3. Weslev's explanation has already been mentioned as given in his Sermons. In another work, having first explained the passage as referring to spiritual life and death, he adds, 'A sin unto death may likewise mean one which God has determined to punish with death.'—Notes upon the JVew Test, in loco.

To the explanations now presented, we add another of a different purport, which has been advanced by some distinguished critics. To us it appears erroneous, as it seems to do violence to the evident context of the passage \ our readers, however, will exercise their own judgment on it as well as on the preceding:

Rosenmueller, after giving the different opinions of commentators on the passage, concludes thus: 'I suspect that the 16th, 17th, and 18th verses do not connect with the preceding; and that the entreaties which are forbidden totbe made for those who have committed a sin unto death, are such as are addressed not to God, but to magistrates, to whom belongs the right of inflicting the punishment of death for the more heinous offences. It therefore appears to me that a sin unto death, is any capital crime whatsoever; and a brother, not any man indefinitely, but a Christian. For a Christian who had perpetrated such a crime, the apostle did not wish entreaty to be made to the magistrates who had the power of life and death, lest the heathens should be led to suspect that such offences were regarded as trivial by the Christians. Ji sin not unto death, appears to have been a slighter dereliction, some transgression of civil law, which the heathen magistrates might so exaggerate, if committed by a Christian, as to sentence him to death, at the same time that he might with propriety be discharged with a less punishment. For such an offender, a Christian brother might pray that his life should be granted him: he shall ask, and he shall give him life; i. e. he may ask 1833.] Methods of Interpreting the Book of Revelation. 193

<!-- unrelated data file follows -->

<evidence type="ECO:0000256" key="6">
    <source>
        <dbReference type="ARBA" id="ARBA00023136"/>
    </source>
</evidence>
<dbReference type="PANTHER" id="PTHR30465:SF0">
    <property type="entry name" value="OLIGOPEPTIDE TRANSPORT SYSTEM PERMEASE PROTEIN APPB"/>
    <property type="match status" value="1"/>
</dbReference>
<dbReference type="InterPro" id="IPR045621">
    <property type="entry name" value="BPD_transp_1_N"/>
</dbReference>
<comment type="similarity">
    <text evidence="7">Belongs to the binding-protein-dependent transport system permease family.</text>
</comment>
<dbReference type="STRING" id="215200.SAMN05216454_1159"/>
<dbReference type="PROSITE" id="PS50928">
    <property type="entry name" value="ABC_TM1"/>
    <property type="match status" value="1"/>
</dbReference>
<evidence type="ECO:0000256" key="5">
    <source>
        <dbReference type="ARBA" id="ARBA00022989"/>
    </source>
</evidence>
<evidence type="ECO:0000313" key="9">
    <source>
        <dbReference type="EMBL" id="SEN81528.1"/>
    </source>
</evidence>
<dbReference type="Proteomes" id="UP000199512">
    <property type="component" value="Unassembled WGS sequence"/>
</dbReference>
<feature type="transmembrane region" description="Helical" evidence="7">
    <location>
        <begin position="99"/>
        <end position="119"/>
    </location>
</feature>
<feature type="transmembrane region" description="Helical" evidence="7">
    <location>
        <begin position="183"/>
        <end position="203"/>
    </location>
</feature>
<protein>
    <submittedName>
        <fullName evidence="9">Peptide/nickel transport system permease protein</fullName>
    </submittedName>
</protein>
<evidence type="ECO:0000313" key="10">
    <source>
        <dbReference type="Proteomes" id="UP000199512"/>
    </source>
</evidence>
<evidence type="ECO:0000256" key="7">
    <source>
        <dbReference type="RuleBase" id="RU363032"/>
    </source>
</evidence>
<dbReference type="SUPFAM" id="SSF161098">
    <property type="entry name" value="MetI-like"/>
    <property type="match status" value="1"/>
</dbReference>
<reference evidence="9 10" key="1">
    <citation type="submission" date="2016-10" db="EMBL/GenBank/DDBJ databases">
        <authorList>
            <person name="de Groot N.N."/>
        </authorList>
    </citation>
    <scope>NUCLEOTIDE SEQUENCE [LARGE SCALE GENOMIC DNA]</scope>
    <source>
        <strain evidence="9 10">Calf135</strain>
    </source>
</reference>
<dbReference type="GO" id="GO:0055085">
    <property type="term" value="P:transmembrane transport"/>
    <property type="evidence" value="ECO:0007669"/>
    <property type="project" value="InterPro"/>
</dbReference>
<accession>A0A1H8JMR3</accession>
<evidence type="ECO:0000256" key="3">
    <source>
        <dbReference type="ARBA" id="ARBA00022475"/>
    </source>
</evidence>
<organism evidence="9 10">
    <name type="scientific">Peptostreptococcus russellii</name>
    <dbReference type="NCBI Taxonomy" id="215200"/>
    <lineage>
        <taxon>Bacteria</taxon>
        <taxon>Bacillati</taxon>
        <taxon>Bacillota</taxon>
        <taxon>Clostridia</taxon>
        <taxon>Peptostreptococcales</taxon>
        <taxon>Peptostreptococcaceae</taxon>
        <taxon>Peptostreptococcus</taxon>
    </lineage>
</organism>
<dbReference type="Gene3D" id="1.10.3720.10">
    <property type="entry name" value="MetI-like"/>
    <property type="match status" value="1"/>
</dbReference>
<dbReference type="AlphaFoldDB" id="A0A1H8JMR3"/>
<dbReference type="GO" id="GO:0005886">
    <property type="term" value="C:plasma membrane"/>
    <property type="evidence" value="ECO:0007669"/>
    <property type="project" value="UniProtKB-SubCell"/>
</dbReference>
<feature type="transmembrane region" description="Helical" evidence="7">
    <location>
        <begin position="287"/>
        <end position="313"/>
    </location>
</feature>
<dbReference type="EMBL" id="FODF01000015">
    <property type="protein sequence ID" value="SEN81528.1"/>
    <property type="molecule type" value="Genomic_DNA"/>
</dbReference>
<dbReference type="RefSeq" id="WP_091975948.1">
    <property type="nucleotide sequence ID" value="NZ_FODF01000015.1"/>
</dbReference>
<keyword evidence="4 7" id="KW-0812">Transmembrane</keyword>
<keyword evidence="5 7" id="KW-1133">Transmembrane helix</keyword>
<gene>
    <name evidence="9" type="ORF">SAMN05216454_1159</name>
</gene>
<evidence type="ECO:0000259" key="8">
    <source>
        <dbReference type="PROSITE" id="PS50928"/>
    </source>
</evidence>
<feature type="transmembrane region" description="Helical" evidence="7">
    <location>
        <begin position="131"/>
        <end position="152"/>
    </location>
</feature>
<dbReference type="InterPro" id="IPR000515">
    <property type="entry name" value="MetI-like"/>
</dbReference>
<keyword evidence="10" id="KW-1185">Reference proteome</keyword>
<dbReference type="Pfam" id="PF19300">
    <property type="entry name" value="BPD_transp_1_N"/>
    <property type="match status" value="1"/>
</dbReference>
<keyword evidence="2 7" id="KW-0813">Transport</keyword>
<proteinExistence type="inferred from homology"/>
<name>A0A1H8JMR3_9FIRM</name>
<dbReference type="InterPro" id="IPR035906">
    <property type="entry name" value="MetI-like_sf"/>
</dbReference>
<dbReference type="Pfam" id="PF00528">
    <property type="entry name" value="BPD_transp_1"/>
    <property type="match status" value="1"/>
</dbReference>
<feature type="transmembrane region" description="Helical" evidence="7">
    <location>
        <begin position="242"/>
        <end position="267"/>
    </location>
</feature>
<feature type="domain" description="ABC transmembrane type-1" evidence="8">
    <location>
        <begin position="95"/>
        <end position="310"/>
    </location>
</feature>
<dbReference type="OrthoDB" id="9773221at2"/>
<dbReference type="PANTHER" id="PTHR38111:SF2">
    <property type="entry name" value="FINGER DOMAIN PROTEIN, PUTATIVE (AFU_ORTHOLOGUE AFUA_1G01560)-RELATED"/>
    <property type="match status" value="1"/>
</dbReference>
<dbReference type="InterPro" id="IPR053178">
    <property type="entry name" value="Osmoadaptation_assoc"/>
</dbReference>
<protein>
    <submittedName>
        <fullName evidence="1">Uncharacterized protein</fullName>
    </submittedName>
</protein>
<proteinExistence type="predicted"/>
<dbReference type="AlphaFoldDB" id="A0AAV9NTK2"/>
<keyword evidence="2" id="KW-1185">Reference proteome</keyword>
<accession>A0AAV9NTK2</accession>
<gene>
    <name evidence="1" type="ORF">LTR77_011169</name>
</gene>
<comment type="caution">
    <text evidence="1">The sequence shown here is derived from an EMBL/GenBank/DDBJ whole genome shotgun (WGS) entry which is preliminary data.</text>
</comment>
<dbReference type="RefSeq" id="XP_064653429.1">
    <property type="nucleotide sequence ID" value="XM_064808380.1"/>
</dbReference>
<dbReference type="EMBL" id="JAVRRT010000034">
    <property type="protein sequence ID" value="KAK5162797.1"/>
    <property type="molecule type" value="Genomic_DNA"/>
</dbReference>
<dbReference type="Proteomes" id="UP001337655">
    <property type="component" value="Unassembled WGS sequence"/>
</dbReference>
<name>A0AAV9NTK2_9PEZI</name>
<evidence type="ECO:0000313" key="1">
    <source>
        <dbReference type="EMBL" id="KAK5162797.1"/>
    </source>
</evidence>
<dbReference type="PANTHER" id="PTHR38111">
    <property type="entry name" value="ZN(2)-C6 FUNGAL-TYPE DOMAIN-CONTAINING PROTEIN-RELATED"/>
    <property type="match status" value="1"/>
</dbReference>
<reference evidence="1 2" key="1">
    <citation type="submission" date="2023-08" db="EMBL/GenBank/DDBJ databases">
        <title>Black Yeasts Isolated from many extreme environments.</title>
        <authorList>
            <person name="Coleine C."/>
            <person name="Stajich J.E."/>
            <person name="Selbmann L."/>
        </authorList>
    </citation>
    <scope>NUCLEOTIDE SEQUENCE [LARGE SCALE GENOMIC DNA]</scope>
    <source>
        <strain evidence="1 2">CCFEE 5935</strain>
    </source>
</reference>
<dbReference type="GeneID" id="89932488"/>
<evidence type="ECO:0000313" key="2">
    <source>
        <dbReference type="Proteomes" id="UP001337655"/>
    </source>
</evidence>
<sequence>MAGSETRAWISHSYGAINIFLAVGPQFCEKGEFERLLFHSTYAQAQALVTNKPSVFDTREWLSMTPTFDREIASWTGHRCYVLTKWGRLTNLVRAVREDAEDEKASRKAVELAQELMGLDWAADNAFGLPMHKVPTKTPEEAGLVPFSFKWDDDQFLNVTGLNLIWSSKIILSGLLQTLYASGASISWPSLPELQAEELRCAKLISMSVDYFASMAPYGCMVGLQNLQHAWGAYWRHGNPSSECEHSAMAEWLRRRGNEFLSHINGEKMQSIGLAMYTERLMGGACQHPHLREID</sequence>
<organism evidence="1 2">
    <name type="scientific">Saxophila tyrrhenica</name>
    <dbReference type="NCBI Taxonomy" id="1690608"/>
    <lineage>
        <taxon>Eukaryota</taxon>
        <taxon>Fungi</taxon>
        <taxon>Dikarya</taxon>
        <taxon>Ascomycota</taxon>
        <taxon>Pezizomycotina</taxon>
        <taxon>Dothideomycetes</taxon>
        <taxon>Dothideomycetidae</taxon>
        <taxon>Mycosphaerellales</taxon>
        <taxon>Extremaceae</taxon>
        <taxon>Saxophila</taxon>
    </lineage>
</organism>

of the magistrate, and by his entreaties implore life for him. Such is my conjecture. If a better can be given, I shall cheerfully yield. I see however that Morus has adopted this explanation, after I had proposed it.'—Rosenmulleri Scholia in Not. Test, in loco. H. B. 2d